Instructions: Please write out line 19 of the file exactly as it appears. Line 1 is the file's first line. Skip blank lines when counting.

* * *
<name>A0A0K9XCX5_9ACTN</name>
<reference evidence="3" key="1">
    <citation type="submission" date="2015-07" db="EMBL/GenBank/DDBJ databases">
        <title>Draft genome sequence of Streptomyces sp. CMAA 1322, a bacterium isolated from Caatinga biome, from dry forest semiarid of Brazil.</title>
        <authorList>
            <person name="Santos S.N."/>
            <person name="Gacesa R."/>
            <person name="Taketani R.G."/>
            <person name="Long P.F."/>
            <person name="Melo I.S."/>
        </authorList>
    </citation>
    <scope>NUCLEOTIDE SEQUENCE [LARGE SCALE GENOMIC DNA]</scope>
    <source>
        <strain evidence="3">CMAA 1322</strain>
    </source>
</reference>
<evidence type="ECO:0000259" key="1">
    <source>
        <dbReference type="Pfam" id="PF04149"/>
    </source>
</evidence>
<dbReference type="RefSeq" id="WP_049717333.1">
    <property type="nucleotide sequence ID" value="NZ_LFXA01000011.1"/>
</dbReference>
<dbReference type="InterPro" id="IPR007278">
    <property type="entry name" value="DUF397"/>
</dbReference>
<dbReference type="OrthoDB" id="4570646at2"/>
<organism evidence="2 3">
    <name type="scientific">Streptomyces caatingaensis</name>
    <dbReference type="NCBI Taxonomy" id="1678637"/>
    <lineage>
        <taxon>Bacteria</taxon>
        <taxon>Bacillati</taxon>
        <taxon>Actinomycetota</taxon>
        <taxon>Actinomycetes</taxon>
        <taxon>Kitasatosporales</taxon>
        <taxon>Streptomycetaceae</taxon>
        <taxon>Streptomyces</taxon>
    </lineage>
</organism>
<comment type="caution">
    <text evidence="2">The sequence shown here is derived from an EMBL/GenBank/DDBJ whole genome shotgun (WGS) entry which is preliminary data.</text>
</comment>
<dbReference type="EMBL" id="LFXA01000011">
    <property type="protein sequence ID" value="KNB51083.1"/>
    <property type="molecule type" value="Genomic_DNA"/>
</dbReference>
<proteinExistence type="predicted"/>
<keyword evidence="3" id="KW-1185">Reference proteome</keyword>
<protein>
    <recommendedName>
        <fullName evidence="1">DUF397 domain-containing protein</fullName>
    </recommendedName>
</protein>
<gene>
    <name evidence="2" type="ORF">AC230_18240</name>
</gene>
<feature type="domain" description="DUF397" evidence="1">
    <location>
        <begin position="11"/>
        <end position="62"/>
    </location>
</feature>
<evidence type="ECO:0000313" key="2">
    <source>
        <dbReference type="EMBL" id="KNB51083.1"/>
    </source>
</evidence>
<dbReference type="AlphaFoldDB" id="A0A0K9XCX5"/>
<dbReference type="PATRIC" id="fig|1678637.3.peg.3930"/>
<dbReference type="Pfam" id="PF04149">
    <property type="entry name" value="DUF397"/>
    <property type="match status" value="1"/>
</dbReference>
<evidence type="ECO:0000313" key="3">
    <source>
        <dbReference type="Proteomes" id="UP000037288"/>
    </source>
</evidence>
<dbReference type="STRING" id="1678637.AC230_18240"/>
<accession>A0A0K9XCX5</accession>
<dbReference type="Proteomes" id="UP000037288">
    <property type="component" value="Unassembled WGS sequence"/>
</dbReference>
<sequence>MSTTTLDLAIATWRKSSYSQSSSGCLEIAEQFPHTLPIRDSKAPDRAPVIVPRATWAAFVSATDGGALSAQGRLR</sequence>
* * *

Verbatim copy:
    <source>